What if I Don’t Like My Job?


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April 27, 2016
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Whether you’re a high school student trying to decide what you’ll major in at college or a college senior sending out yet another round of résumés for job applications, chances are you’ve wondered if the path you’ve chosen is the right one for you. What if you don’t like it? How will you know if it’s the best path for your future?

The best way to figure out if a job is the right fit is to learn as much as you can about it before you begin. Here are some tips on how to do that:

To learn more about a career path, gain experience in it. You don’t have to be employed full-time to know if you’ll like a job or not. Whether it’s an internship, a job shadow experience, or a volunteer opportunity, spend time in the industry you’re interested in before you decide if it’s the right fit for you. That way, you’ll have an idea if you’ll like the job even before you begin your first day of work.

One main reason you should gain experience now is that it will help you to figure out what you’re looking for in your own work life. For example, do you like larger corporations or small companies? Are you most concerned about working with great people, making a fabulous income, or having plenty of opportunities for advancement? A lot of these factors can’t be learned in the classroom; they have to be experienced. So, get out there—job shadow, volunteer, or intern. You’ll learn a lot about yourself and about the type of work you’re interested in, which will help you have more peace of mind when it comes to choosing a career path.

Want a firsthand look at what it’s really like to be in your dream job? Talk with someone who’s living it. Find a professional who has your dream job and invite them out to coffee. Talk with them about what it’s like to work in the industry or job you’re interested in. Don’t be afraid to ask tough questions; the professional has been in your shoes and knows what it’s like to be a newbie in the industry.

Not sure what to ask? Here are a few suggestions:

  • What was it like when you first started working in the industry?

  • What do you wish you knew when you were my age?

  • What tips do you have for succeeding in the industry?

  • What would you say are the pros and the cons of working in your job or your industry?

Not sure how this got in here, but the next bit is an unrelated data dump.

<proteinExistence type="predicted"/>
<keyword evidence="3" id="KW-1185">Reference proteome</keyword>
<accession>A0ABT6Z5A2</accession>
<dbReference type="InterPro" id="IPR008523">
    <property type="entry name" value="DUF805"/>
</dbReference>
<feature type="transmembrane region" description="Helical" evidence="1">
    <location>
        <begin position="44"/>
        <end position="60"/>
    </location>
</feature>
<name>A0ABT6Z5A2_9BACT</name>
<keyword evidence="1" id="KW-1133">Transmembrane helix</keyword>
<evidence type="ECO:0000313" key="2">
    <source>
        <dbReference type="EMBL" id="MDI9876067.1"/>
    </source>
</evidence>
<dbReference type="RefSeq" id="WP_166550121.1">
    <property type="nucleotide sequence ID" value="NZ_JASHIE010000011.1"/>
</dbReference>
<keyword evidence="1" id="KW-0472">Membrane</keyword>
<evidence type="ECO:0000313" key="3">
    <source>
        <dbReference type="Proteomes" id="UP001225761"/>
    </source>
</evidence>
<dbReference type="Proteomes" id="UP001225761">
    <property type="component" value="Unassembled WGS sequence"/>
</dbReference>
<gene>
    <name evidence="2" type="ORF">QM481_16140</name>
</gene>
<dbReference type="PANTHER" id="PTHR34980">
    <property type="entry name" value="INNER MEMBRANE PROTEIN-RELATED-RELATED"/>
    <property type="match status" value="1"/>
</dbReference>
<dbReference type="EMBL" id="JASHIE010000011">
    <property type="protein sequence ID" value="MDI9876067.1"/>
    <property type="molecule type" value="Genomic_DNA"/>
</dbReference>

You’ll gain some helpful insights—and learn about the good and bad of a job—when speaking with someone who’s actually experiencing the job firsthand.

Learn about what other options might be available for your major or skill set. Just because you’ve chosen a certain career path doesn’t mean that you have to follow it for life. Consider what other options are available to you given your skill set and abilities. Yes, you’ll likely have to work hard to switch career paths, but it is possible if you’re willing to make a change.

There are plenty of tools out there to help you as you explore your career options. To learn about different career paths and what it would take to make a switch, check out the Bureau of Labor Statistics’ Occupational Outlook Handbook or O*NET.1

Ask for help. As you weigh your options, don’t be afraid to turn to others for help. Ask your family members and close friends for advice on which career path to take; they know you well, and they can likely provide insights about who you are that you might not even recognize. If you’re a college student, check with your college’s career office.2

Remember that no job is perfect. No matter what career path you choose, you’re going to have days where you don’t enjoy what you do. This is a reality of living in a fallen world: there will be times when you feel tired and wonder why you’re following this career path in the first place. During those moments, find reasons to be grateful for the work you do, or remind yourself of the reasons you picked this particular job.

No job is perfect, but with the right amount of planning and research, you can feel more confident in the career choices you make.

About the Author
  • Sarah Moss serves as Director of Marketing and Communication and Voice Magazine Editor at Dordt University.


  1. Also, check out some helpful books as you make career decisions:
    * Just Do Something: A Liberating Approach to Finding God’s Will by Kevin De Young
    * Roadmap: The Get-It-Together Guide for Figuring Out What to Do with Your Life by Roadtrip Nation
    * What Color is your Parachute: A Practical Guide for Job-Hunters and Career-Changers (2016 Edition) by Richard Bolles 

  2. At Dordt College, the Career Development Center is happy to provide résumé and cover letter help, job search strategies, connections, and more to current students as well as alumni. 

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